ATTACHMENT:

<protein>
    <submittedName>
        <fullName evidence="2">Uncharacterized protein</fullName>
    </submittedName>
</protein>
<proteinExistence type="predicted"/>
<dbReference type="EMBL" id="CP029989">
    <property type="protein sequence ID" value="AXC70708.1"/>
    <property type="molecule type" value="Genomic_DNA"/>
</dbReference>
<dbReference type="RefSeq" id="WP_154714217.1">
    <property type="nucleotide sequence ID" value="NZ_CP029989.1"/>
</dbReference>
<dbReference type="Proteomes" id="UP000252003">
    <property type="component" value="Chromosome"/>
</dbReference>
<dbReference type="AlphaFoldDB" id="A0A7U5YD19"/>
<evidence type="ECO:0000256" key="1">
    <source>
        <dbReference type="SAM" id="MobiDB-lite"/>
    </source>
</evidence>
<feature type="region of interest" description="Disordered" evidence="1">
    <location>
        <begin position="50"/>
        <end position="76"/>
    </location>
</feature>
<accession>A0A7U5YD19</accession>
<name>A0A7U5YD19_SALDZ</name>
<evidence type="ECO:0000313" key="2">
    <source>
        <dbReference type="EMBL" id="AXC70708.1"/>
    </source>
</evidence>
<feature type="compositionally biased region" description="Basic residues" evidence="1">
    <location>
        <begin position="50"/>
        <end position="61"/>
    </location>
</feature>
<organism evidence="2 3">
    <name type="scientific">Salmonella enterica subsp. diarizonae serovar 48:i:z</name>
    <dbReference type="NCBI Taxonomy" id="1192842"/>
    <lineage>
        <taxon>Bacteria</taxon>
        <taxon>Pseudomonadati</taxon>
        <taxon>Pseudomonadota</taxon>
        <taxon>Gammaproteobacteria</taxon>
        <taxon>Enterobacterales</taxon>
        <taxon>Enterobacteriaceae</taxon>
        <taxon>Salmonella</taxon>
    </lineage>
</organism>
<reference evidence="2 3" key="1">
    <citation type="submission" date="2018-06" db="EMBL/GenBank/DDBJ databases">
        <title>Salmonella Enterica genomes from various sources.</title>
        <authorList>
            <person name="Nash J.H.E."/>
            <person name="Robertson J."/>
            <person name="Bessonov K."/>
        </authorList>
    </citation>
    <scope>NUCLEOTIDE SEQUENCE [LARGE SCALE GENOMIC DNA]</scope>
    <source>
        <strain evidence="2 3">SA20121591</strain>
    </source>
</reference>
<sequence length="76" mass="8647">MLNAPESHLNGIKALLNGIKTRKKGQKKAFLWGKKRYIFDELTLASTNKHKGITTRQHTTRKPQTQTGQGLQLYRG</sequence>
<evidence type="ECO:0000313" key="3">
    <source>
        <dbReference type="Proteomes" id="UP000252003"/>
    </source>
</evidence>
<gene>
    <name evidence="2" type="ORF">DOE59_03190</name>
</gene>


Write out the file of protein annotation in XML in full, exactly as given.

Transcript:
<protein>
    <submittedName>
        <fullName evidence="2">Uncharacterized protein</fullName>
    </submittedName>
</protein>
<proteinExistence type="predicted"/>
<dbReference type="EMBL" id="CP029989">
    <property type="protein sequence ID" value="AXC70708.1"/>
    <property type="molecule type" value="Genomic_DNA"/>
</dbReference>
<dbReference type="RefSeq" id="WP_154714217.1">
    <property type="nucleotide sequence ID" value="NZ_CP029989.1"/>
</dbReference>
<dbReference type="Proteomes" id="UP000252003">
    <property type="component" value="Chromosome"/>
</dbReference>
<dbReference type="AlphaFoldDB" id="A0A7U5YD19"/>
<evidence type="ECO:0000256" key="1">
    <source>
        <dbReference type="SAM" id="MobiDB-lite"/>
    </source>
</evidence>
<feature type="region of interest" description="Disordered" evidence="1">
    <location>
        <begin position="50"/>
        <end position="76"/>
    </location>
</feature>
<accession>A0A7U5YD19</accession>
<name>A0A7U5YD19_SALDZ</name>
<evidence type="ECO:0000313" key="2">
    <source>
        <dbReference type="EMBL" id="AXC70708.1"/>
    </source>
</evidence>
<feature type="compositionally biased region" description="Basic residues" evidence="1">
    <location>
        <begin position="50"/>
        <end position="61"/>
    </location>
</feature>
<organism evidence="2 3">
    <name type="scientific">Salmonella enterica subsp. diarizonae serovar 48:i:z</name>
    <dbReference type="NCBI Taxonomy" id="1192842"/>
    <lineage>
        <taxon>Bacteria</taxon>
        <taxon>Pseudomonadati</taxon>
        <taxon>Pseudomonadota</taxon>
        <taxon>Gammaproteobacteria</taxon>
        <taxon>Enterobacterales</taxon>
        <taxon>Enterobacteriaceae</taxon>
        <taxon>Salmonella</taxon>
    </lineage>
</organism>
<reference evidence="2 3" key="1">
    <citation type="submission" date="2018-06" db="EMBL/GenBank/DDBJ databases">
        <title>Salmonella Enterica genomes from various sources.</title>
        <authorList>
            <person name="Nash J.H.E."/>
            <person name="Robertson J."/>
            <person name="Bessonov K."/>
        </authorList>
    </citation>
    <scope>NUCLEOTIDE SEQUENCE [LARGE SCALE GENOMIC DNA]</scope>
    <source>
        <strain evidence="2 3">SA20121591</strain>
    </source>
</reference>
<sequence length="76" mass="8647">MLNAPESHLNGIKALLNGIKTRKKGQKKAFLWGKKRYIFDELTLASTNKHKGITTRQHTTRKPQTQTGQGLQLYRG</sequence>
<evidence type="ECO:0000313" key="3">
    <source>
        <dbReference type="Proteomes" id="UP000252003"/>
    </source>
</evidence>
<gene>
    <name evidence="2" type="ORF">DOE59_03190</name>
</gene>